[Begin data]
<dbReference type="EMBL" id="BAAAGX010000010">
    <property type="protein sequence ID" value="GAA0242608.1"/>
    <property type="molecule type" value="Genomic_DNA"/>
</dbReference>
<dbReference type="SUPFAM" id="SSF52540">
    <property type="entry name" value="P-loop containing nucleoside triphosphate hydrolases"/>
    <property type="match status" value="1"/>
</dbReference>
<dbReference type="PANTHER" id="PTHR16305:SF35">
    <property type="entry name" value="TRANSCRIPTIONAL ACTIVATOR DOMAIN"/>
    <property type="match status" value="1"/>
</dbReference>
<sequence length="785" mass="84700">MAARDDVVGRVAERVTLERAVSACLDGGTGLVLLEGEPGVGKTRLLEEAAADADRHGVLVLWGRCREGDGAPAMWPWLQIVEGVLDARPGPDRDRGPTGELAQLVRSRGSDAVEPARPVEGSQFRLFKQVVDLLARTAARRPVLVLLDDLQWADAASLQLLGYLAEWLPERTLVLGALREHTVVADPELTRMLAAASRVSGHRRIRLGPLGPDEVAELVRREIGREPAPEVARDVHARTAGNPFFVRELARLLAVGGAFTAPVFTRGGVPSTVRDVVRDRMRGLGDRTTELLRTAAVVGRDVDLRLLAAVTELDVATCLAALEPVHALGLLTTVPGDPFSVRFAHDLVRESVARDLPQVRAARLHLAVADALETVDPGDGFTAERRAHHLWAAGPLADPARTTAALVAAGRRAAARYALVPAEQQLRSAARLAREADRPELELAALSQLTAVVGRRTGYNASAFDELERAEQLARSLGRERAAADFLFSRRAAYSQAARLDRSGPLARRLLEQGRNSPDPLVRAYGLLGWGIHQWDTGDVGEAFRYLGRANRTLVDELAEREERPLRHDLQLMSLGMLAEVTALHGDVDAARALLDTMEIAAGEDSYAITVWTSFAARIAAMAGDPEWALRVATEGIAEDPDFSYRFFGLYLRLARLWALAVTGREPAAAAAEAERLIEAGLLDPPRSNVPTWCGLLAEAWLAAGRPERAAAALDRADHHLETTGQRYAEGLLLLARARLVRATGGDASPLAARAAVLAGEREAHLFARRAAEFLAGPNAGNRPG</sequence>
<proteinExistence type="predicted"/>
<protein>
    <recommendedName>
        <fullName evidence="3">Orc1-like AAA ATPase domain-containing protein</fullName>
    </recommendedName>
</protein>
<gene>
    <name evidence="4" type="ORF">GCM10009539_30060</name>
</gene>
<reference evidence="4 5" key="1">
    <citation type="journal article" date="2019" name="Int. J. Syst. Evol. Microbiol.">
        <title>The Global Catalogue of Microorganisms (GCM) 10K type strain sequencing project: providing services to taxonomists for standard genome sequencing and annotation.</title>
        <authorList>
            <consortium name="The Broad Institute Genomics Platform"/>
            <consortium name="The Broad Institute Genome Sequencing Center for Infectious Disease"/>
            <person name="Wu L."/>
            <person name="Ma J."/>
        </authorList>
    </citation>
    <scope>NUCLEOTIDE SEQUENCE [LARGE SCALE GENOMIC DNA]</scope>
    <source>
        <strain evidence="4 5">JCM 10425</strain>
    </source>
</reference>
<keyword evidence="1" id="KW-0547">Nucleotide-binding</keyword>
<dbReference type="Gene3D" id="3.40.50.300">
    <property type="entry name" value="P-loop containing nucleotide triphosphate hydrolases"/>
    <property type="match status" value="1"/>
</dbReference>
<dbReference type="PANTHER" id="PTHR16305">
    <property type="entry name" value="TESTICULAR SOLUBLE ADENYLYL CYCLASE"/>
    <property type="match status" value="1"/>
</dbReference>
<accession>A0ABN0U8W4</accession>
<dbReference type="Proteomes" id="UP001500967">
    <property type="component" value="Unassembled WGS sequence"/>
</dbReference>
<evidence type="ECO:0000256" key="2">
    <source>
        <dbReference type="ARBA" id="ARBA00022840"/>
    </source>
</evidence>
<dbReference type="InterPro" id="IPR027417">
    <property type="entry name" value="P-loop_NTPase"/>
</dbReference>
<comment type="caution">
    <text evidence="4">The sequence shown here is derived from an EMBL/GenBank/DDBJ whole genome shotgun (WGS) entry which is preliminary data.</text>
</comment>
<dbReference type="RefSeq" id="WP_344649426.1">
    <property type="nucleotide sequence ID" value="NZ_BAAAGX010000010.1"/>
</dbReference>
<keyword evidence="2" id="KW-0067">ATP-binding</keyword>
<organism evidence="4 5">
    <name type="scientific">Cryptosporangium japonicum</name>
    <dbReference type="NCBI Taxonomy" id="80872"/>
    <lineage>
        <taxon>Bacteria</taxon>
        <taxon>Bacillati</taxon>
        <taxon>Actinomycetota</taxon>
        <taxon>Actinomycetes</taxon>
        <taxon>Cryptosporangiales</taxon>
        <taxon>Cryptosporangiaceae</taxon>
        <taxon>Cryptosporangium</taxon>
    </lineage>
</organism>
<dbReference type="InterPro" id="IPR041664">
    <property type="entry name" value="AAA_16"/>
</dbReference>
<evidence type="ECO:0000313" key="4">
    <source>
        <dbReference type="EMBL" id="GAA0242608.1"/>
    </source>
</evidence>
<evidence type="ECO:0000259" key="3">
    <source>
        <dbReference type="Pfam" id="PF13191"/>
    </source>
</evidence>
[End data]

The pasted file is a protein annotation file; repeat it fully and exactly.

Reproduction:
<dbReference type="EMBL" id="BAAAGX010000010">
    <property type="protein sequence ID" value="GAA0242608.1"/>
    <property type="molecule type" value="Genomic_DNA"/>
</dbReference>
<dbReference type="SUPFAM" id="SSF52540">
    <property type="entry name" value="P-loop containing nucleoside triphosphate hydrolases"/>
    <property type="match status" value="1"/>
</dbReference>
<dbReference type="PANTHER" id="PTHR16305:SF35">
    <property type="entry name" value="TRANSCRIPTIONAL ACTIVATOR DOMAIN"/>
    <property type="match status" value="1"/>
</dbReference>
<sequence length="785" mass="84700">MAARDDVVGRVAERVTLERAVSACLDGGTGLVLLEGEPGVGKTRLLEEAAADADRHGVLVLWGRCREGDGAPAMWPWLQIVEGVLDARPGPDRDRGPTGELAQLVRSRGSDAVEPARPVEGSQFRLFKQVVDLLARTAARRPVLVLLDDLQWADAASLQLLGYLAEWLPERTLVLGALREHTVVADPELTRMLAAASRVSGHRRIRLGPLGPDEVAELVRREIGREPAPEVARDVHARTAGNPFFVRELARLLAVGGAFTAPVFTRGGVPSTVRDVVRDRMRGLGDRTTELLRTAAVVGRDVDLRLLAAVTELDVATCLAALEPVHALGLLTTVPGDPFSVRFAHDLVRESVARDLPQVRAARLHLAVADALETVDPGDGFTAERRAHHLWAAGPLADPARTTAALVAAGRRAAARYALVPAEQQLRSAARLAREADRPELELAALSQLTAVVGRRTGYNASAFDELERAEQLARSLGRERAAADFLFSRRAAYSQAARLDRSGPLARRLLEQGRNSPDPLVRAYGLLGWGIHQWDTGDVGEAFRYLGRANRTLVDELAEREERPLRHDLQLMSLGMLAEVTALHGDVDAARALLDTMEIAAGEDSYAITVWTSFAARIAAMAGDPEWALRVATEGIAEDPDFSYRFFGLYLRLARLWALAVTGREPAAAAAEAERLIEAGLLDPPRSNVPTWCGLLAEAWLAAGRPERAAAALDRADHHLETTGQRYAEGLLLLARARLVRATGGDASPLAARAAVLAGEREAHLFARRAAEFLAGPNAGNRPG</sequence>
<proteinExistence type="predicted"/>
<protein>
    <recommendedName>
        <fullName evidence="3">Orc1-like AAA ATPase domain-containing protein</fullName>
    </recommendedName>
</protein>
<gene>
    <name evidence="4" type="ORF">GCM10009539_30060</name>
</gene>
<reference evidence="4 5" key="1">
    <citation type="journal article" date="2019" name="Int. J. Syst. Evol. Microbiol.">
        <title>The Global Catalogue of Microorganisms (GCM) 10K type strain sequencing project: providing services to taxonomists for standard genome sequencing and annotation.</title>
        <authorList>
            <consortium name="The Broad Institute Genomics Platform"/>
            <consortium name="The Broad Institute Genome Sequencing Center for Infectious Disease"/>
            <person name="Wu L."/>
            <person name="Ma J."/>
        </authorList>
    </citation>
    <scope>NUCLEOTIDE SEQUENCE [LARGE SCALE GENOMIC DNA]</scope>
    <source>
        <strain evidence="4 5">JCM 10425</strain>
    </source>
</reference>
<keyword evidence="1" id="KW-0547">Nucleotide-binding</keyword>
<dbReference type="Gene3D" id="3.40.50.300">
    <property type="entry name" value="P-loop containing nucleotide triphosphate hydrolases"/>
    <property type="match status" value="1"/>
</dbReference>
<dbReference type="PANTHER" id="PTHR16305">
    <property type="entry name" value="TESTICULAR SOLUBLE ADENYLYL CYCLASE"/>
    <property type="match status" value="1"/>
</dbReference>
<accession>A0ABN0U8W4</accession>
<dbReference type="Proteomes" id="UP001500967">
    <property type="component" value="Unassembled WGS sequence"/>
</dbReference>
<evidence type="ECO:0000256" key="2">
    <source>
        <dbReference type="ARBA" id="ARBA00022840"/>
    </source>
</evidence>
<dbReference type="InterPro" id="IPR027417">
    <property type="entry name" value="P-loop_NTPase"/>
</dbReference>
<comment type="caution">
    <text evidence="4">The sequence shown here is derived from an EMBL/GenBank/DDBJ whole genome shotgun (WGS) entry which is preliminary data.</text>
</comment>
<dbReference type="RefSeq" id="WP_344649426.1">
    <property type="nucleotide sequence ID" value="NZ_BAAAGX010000010.1"/>
</dbReference>
<keyword evidence="2" id="KW-0067">ATP-binding</keyword>
<organism evidence="4 5">
    <name type="scientific">Cryptosporangium japonicum</name>
    <dbReference type="NCBI Taxonomy" id="80872"/>
    <lineage>
        <taxon>Bacteria</taxon>
        <taxon>Bacillati</taxon>
        <taxon>Actinomycetota</taxon>
        <taxon>Actinomycetes</taxon>
        <taxon>Cryptosporangiales</taxon>
        <taxon>Cryptosporangiaceae</taxon>
        <taxon>Cryptosporangium</taxon>
    </lineage>
</organism>
<dbReference type="InterPro" id="IPR041664">
    <property type="entry name" value="AAA_16"/>
</dbReference>
<evidence type="ECO:0000313" key="4">
    <source>
        <dbReference type="EMBL" id="GAA0242608.1"/>
    </source>
</evidence>
<evidence type="ECO:0000259" key="3">
    <source>
        <dbReference type="Pfam" id="PF13191"/>
    </source>
</evidence>